From commercial coffee machines to barista perfected brews, there are now dozens of ways to make a great cup of coffee. However, there’s now a new way to make coffee using a coffee pod machine.
Over the last year they’ve steadily been rising in popularity – by as much as 45.1% from the previous year according to the Guardian.
Despite the fact that the coffee isn’t supposed to taste as nice as a freshly made brew and pod coffee machines are currently bad for the environment, Michelin-starred restaurants and individuals have been snapping them up for their kitchens.
So, if the coffee isn’t supposed to be that great and they’re bad for the environment, what’s the appeal? The answer seems to be efficiency, in the same way that ready-made meals are quick to make. You just pop one of the coffee pods into the coffee machine and you have coffee several minutes later – just like putting a ready-made meal in the microwave.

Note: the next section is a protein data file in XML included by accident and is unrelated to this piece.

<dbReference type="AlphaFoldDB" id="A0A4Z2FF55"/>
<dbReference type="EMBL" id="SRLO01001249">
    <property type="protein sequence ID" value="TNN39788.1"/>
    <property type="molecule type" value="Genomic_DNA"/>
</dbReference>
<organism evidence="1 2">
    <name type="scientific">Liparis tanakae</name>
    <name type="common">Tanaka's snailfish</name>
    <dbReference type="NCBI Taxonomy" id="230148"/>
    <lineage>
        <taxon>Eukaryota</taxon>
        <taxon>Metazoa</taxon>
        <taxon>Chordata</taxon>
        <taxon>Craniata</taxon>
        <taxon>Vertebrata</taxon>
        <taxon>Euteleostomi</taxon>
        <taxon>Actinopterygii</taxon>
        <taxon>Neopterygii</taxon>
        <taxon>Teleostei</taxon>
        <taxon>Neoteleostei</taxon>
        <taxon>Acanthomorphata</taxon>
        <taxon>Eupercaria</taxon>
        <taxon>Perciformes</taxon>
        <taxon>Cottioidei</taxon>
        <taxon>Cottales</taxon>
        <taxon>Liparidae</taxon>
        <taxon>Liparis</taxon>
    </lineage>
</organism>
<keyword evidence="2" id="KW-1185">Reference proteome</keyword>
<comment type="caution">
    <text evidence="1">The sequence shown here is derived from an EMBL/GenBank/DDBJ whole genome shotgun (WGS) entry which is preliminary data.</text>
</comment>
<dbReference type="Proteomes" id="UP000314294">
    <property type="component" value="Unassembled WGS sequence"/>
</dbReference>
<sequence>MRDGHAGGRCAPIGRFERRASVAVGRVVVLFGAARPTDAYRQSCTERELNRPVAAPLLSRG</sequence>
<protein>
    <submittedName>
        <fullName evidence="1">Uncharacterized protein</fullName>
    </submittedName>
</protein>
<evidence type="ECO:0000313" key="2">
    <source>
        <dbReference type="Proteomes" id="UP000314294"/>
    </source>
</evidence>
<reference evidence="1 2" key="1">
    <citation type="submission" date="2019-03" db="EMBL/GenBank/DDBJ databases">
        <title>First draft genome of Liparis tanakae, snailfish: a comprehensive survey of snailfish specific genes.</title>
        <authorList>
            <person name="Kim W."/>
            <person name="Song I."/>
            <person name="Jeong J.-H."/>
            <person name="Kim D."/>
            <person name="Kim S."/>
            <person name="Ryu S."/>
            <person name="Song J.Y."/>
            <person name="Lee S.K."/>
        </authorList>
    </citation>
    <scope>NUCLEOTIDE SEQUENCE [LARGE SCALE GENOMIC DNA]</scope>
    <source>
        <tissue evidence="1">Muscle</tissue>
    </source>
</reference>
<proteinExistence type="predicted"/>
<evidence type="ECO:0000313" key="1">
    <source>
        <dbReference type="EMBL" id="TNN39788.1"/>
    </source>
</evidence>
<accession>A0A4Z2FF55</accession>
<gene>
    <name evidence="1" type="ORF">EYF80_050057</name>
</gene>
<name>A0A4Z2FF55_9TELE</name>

Although pod coffee machines are quite expensive compared to using your own fresh coffee beans, many restaurants find it cheaper as they don’t have to hire baristas. Currently, 30% of top UK restaurants have coffee pod machines in their kitchens, including the restaurant of legendary chef, Heston Blumenthal.
So, is this all just a new fad or the future of how we consume coffee? It seems like the real success behind pod coffee machines is not necessarily the product – which does look very chic – but the marketing, branding and advertising. With George Clooney behind some of the Nespresso ads, and the selling of an irresistibly sophisticated lifestyle, it’s obvious why the pods are doing so well.
But are these coffee machines sustainable? Currently, no, because the individual coffee pods are made from plastic and aluminium. Realistically, the plastic should be recyclable but currently most coffee pods cannot be recycled properly in the UK. With some brands such as Tassimo T-Discs, there aren’t enough designated places in the UK where the pods can be disposed of properly.
However, I’m sure with time there will be a more environmentally friendly ways to dispose of the pods. At least, I hope so. It would certainly make these chocolate box like pods of coffee even more appealing.